Every single doctor who prescribes pain medication in the areas the Department of Justice is monitoring now has a target on his or her back. Every chronic pain-sufferer who turns to these doctors for assistance will now be treated as a potential addict and faces heightened chances of being denied medication.

The most logical outcome is that more people will turn to the black market to try to find some relief or to fulfill their cravings if they're addicts (or both—those aren't exclusive states). This ultimately increases the possibility that addicts and pain-sufferers will take drugs whose origins and contents are not known, and thus increases the risk of harm. This is not a recipe for reducing drug overdoses.

Furthermore, this crackdown on doctors comes alongside Sessions' push to attack the illegal drug market as well. Bafflingly, in a speech Sessions gave today at a police academy in Columbus, Ohio, he made it clear he has absolutely no understanding of the relationship between government prohibitions and black markets: "Drug trafficking is an inherently violent business. If you want to collect a drug debt, you can't file a lawsuit in court. You collect it by the barrel of a gun."

It's the government's fault people can't go to court to collect a drug debt. It's the government that has made drug trafficking "inherently violent" by making it a criminal franchise. He insists that government efforts to reduce demand has worked in fighting cigarette smoking, which will come as a surprise to all those people smuggling the cancer sticks into New York.

The federal Eastern District of California is included among the places being targeted for enforcement against physicians. Fortunately, that district does not include West Covina, where Reason TV recently interviewed Dr. Forest Tennant. Tennant argues that opioids are being overly demonized as painkillers and actual pain-sufferers are paying the price. Watch below:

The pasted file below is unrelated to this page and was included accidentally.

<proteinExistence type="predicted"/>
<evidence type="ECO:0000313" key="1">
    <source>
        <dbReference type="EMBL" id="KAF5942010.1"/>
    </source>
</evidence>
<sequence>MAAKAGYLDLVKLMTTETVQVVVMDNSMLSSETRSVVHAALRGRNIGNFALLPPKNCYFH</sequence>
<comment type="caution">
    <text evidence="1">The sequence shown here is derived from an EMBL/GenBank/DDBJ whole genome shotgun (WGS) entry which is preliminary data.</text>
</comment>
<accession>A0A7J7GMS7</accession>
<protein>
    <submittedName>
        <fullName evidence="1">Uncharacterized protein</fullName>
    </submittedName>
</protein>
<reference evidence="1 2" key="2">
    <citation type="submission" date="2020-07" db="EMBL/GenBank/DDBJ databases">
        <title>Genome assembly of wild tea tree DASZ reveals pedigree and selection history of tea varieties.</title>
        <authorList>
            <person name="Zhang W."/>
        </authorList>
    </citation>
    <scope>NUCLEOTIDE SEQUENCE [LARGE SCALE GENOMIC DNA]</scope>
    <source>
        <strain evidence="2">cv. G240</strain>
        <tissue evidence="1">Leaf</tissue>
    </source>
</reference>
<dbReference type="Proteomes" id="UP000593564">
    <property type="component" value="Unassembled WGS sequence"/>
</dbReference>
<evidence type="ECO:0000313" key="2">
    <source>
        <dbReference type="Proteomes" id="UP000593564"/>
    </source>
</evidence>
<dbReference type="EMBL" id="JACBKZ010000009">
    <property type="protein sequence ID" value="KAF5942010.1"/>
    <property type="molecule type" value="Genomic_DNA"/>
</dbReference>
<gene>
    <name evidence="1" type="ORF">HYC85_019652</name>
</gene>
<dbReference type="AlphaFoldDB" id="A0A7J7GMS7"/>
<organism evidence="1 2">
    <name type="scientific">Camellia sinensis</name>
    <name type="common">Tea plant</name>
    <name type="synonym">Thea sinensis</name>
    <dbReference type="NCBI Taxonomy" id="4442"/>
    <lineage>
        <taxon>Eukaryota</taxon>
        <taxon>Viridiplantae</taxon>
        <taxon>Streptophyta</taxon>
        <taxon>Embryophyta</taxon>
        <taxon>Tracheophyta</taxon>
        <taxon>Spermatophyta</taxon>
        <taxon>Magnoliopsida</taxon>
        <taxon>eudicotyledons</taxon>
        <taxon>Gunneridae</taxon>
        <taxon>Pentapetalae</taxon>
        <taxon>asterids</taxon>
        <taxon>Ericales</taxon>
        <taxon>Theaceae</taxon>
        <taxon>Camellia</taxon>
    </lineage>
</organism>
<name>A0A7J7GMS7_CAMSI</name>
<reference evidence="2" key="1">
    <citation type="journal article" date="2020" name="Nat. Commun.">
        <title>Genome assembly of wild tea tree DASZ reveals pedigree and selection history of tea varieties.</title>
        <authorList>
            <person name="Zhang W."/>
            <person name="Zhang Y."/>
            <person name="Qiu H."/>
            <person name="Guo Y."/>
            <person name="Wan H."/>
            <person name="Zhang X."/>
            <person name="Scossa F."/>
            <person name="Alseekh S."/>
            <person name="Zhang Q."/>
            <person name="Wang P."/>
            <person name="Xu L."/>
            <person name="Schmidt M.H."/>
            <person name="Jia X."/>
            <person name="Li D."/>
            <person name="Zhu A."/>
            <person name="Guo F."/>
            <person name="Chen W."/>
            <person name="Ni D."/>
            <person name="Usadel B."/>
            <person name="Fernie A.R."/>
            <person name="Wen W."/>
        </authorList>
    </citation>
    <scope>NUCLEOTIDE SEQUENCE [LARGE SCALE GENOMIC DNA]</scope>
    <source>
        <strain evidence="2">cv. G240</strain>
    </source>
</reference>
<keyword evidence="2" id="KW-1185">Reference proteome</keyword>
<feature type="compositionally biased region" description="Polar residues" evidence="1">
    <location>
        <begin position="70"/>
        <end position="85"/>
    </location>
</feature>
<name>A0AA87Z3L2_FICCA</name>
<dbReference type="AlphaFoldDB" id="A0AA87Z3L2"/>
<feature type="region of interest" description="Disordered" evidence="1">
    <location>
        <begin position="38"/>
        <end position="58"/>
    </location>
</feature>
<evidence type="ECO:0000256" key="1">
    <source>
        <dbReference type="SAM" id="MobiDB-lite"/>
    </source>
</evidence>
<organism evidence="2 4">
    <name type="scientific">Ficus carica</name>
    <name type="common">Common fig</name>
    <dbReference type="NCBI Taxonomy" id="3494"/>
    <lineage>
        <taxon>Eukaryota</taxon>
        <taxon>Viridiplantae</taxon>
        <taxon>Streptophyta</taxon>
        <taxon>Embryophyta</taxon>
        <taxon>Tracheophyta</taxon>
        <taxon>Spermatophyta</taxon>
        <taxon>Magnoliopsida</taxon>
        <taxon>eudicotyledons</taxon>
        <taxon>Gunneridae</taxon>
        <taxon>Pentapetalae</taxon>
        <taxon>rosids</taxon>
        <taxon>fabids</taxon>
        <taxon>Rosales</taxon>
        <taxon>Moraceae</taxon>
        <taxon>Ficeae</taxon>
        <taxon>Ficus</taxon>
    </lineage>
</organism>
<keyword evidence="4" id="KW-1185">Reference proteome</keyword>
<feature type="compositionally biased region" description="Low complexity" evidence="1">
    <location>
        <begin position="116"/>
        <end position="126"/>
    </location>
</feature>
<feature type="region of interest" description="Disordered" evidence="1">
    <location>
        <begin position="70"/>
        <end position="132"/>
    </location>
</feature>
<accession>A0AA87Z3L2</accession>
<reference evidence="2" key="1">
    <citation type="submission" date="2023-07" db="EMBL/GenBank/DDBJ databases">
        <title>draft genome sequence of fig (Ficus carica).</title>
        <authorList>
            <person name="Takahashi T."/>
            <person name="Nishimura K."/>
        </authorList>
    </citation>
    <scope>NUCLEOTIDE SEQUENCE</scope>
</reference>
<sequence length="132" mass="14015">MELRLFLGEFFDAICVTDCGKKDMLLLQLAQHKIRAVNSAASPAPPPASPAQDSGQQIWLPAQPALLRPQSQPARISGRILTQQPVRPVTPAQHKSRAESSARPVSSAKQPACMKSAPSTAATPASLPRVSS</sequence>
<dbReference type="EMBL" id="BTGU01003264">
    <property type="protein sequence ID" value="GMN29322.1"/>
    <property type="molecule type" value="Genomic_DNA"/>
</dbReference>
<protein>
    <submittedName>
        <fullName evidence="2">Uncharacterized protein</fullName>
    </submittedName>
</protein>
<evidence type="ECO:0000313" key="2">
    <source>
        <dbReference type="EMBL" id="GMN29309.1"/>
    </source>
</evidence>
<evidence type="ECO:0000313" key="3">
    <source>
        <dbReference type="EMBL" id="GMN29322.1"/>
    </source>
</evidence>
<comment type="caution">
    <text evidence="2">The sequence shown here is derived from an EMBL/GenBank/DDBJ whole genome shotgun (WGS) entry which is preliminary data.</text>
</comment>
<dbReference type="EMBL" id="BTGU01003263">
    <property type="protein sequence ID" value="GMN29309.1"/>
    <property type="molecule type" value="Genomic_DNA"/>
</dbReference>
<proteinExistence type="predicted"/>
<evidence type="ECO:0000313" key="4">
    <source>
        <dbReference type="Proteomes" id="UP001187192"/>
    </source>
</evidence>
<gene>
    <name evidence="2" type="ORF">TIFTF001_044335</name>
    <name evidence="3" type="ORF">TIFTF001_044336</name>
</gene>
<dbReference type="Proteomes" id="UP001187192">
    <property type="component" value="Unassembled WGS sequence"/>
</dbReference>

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  1. This bullshit is already bad enough. My mother suffered agonizing pain in the last few years of her life because of it.

    Sessions can go fuck himself with a rusty chainsaw.

    1. How does he have time for this bullshit? Every waking moment of his life needs to be spent putting democrats in cages. So many guilty ones to go after. The Wasserbeast clearly has her hands in the cookie jar. Plus almost everyone connected the Clintons, plus the Clintons. Most of the Obama administration. Charlie Rangel. All the top level assholes at IRS, etc..

      Sessions needs to leave regular people alone and go after all the crooked communist pieces of shit.

      1. The Wasserbeast clearly has her hands in the cookie jar. Plus almost everyone connected the Clintons, plus the Clintons. Most of the Obama administration. Charlie Rangel. All the top level assholes at IRS, etc..

        Ah, but see they’re all member of the nobility and therefore immune to any consequences of their actions. Any or all of those people could sacrifice a baby in a full on black mass on live TV and nothing would happen to them.